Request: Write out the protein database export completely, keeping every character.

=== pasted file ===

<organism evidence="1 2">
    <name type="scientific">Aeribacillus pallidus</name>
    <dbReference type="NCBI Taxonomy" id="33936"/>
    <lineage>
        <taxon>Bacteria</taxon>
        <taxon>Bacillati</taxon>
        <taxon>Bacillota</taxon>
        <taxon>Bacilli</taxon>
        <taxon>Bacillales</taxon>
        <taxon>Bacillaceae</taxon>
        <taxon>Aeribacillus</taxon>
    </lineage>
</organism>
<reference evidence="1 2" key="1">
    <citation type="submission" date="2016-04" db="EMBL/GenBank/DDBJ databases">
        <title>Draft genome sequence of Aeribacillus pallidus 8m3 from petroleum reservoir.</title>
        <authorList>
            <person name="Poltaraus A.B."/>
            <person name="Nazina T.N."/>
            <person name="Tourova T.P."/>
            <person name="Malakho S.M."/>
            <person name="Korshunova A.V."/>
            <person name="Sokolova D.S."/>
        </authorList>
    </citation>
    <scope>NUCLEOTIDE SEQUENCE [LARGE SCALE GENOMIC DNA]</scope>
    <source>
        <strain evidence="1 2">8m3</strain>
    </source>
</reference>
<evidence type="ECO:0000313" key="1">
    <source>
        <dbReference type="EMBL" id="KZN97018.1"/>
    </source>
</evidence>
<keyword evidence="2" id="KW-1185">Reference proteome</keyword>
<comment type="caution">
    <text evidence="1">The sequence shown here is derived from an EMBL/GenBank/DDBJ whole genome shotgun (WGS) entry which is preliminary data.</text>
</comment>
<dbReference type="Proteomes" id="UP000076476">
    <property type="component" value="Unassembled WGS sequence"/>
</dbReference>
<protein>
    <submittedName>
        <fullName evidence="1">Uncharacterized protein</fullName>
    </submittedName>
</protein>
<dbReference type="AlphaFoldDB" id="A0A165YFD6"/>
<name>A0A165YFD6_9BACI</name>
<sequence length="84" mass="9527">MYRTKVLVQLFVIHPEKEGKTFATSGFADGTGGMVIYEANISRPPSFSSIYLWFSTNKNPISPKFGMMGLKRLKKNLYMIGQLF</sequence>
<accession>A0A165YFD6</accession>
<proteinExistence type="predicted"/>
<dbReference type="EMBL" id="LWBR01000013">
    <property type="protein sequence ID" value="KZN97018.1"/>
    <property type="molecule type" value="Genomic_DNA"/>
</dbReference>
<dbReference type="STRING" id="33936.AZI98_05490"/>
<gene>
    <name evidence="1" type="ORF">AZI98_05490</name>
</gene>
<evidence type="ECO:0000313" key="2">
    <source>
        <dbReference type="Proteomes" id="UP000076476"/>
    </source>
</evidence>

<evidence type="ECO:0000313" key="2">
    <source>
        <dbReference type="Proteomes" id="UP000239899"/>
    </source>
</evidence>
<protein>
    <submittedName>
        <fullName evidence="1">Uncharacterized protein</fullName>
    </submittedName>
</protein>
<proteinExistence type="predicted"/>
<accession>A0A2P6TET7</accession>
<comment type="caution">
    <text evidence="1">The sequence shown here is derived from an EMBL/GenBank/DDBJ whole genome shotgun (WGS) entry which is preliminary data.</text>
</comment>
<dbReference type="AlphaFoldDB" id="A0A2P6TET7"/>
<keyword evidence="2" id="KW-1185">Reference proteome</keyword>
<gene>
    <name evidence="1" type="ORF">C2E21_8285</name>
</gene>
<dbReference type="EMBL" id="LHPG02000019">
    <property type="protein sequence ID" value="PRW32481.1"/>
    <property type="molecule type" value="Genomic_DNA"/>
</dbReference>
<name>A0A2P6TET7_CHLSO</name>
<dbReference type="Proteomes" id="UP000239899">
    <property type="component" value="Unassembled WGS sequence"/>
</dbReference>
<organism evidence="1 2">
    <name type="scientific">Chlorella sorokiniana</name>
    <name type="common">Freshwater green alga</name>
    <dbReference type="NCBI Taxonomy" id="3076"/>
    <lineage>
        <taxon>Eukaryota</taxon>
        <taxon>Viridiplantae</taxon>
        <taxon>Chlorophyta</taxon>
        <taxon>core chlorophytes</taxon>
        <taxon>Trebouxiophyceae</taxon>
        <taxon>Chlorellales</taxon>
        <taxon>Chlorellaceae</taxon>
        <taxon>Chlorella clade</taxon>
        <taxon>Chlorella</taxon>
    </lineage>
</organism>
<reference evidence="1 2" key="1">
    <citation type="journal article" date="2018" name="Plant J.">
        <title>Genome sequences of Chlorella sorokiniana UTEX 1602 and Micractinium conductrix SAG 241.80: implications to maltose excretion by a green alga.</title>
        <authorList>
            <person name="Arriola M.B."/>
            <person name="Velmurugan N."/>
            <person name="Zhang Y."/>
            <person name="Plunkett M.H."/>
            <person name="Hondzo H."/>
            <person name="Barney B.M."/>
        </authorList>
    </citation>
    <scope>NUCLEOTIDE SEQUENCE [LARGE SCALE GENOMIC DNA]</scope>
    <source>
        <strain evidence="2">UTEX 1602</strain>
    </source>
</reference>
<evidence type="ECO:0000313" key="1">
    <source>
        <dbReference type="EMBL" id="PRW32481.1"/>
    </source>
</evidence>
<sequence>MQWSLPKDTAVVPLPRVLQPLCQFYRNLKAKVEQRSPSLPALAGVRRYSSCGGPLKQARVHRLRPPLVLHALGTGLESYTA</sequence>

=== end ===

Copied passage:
<organism evidence="1 2">
    <name type="scientific">Aeribacillus pallidus</name>
    <dbReference type="NCBI Taxonomy" id="33936"/>
    <lineage>
        <taxon>Bacteria</taxon>
        <taxon>Bacillati</taxon>
        <taxon>Bacillota</taxon>
        <taxon>Bacilli</taxon>
        <taxon>Bacillales</taxon>
        <taxon>Bacillaceae</taxon>
        <taxon>Aeribacillus</taxon>
    </lineage>
</organism>
<reference evidence="1 2" key="1">
    <citation type="submission" date="2016-04" db="EMBL/GenBank/DDBJ databases">
        <title>Draft genome sequence of Aeribacillus pallidus 8m3 from petroleum reservoir.</title>
        <authorList>
            <person name="Poltaraus A.B."/>
            <person name="Nazina T.N."/>
            <person name="Tourova T.P."/>
            <person name="Malakho S.M."/>
            <person name="Korshunova A.V."/>
            <person name="Sokolova D.S."/>
        </authorList>
    </citation>
    <scope>NUCLEOTIDE SEQUENCE [LARGE SCALE GENOMIC DNA]</scope>
    <source>
        <strain evidence="1 2">8m3</strain>
    </source>
</reference>
<evidence type="ECO:0000313" key="1">
    <source>
        <dbReference type="EMBL" id="KZN97018.1"/>
    </source>
</evidence>
<keyword evidence="2" id="KW-1185">Reference proteome</keyword>
<comment type="caution">
    <text evidence="1">The sequence shown here is derived from an EMBL/GenBank/DDBJ whole genome shotgun (WGS) entry which is preliminary data.</text>
</comment>
<dbReference type="Proteomes" id="UP000076476">
    <property type="component" value="Unassembled WGS sequence"/>
</dbReference>
<protein>
    <submittedName>
        <fullName evidence="1">Uncharacterized protein</fullName>
    </submittedName>
</protein>
<dbReference type="AlphaFoldDB" id="A0A165YFD6"/>
<name>A0A165YFD6_9BACI</name>
<sequence length="84" mass="9527">MYRTKVLVQLFVIHPEKEGKTFATSGFADGTGGMVIYEANISRPPSFSSIYLWFSTNKNPISPKFGMMGLKRLKKNLYMIGQLF</sequence>
<accession>A0A165YFD6</accession>
<proteinExistence type="predicted"/>
<dbReference type="EMBL" id="LWBR01000013">
    <property type="protein sequence ID" value="KZN97018.1"/>
    <property type="molecule type" value="Genomic_DNA"/>
</dbReference>
<dbReference type="STRING" id="33936.AZI98_05490"/>
<gene>
    <name evidence="1" type="ORF">AZI98_05490</name>
</gene>
<evidence type="ECO:0000313" key="2">
    <source>
        <dbReference type="Proteomes" id="UP000076476"/>
    </source>
</evidence>

<evidence type="ECO:0000313" key="2">
    <source>
        <dbReference type="Proteomes" id="UP000239899"/>
    </source>
</evidence>
<protein>
    <submittedName>
        <fullName evidence="1">Uncharacterized protein</fullName>
    </submittedName>
</protein>
<proteinExistence type="predicted"/>
<accession>A0A2P6TET7</accession>
<comment type="caution">
    <text evidence="1">The sequence shown here is derived from an EMBL/GenBank/DDBJ whole genome shotgun (WGS) entry which is preliminary data.</text>
</comment>
<dbReference type="AlphaFoldDB" id="A0A2P6TET7"/>
<keyword evidence="2" id="KW-1185">Reference proteome</keyword>
<gene>
    <name evidence="1" type="ORF">C2E21_8285</name>
</gene>
<dbReference type="EMBL" id="LHPG02000019">
    <property type="protein sequence ID" value="PRW32481.1"/>
    <property type="molecule type" value="Genomic_DNA"/>
</dbReference>
<name>A0A2P6TET7_CHLSO</name>
<dbReference type="Proteomes" id="UP000239899">
    <property type="component" value="Unassembled WGS sequence"/>
</dbReference>
<organism evidence="1 2">
    <name type="scientific">Chlorella sorokiniana</name>
    <name type="common">Freshwater green alga</name>
    <dbReference type="NCBI Taxonomy" id="3076"/>
    <lineage>
        <taxon>Eukaryota</taxon>
        <taxon>Viridiplantae</taxon>
        <taxon>Chlorophyta</taxon>
        <taxon>core chlorophytes</taxon>
        <taxon>Trebouxiophyceae</taxon>
        <taxon>Chlorellales</taxon>
        <taxon>Chlorellaceae</taxon>
        <taxon>Chlorella clade</taxon>
        <taxon>Chlorella</taxon>
    </lineage>
</organism>
<reference evidence="1 2" key="1">
    <citation type="journal article" date="2018" name="Plant J.">
        <title>Genome sequences of Chlorella sorokiniana UTEX 1602 and Micractinium conductrix SAG 241.80: implications to maltose excretion by a green alga.</title>
        <authorList>
            <person name="Arriola M.B."/>
            <person name="Velmurugan N."/>
            <person name="Zhang Y."/>
            <person name="Plunkett M.H."/>
            <person name="Hondzo H."/>
            <person name="Barney B.M."/>
        </authorList>
    </citation>
    <scope>NUCLEOTIDE SEQUENCE [LARGE SCALE GENOMIC DNA]</scope>
    <source>
        <strain evidence="2">UTEX 1602</strain>
    </source>
</reference>
<evidence type="ECO:0000313" key="1">
    <source>
        <dbReference type="EMBL" id="PRW32481.1"/>
    </source>
</evidence>
<sequence>MQWSLPKDTAVVPLPRVLQPLCQFYRNLKAKVEQRSPSLPALAGVRRYSSCGGPLKQARVHRLRPPLVLHALGTGLESYTA</sequence>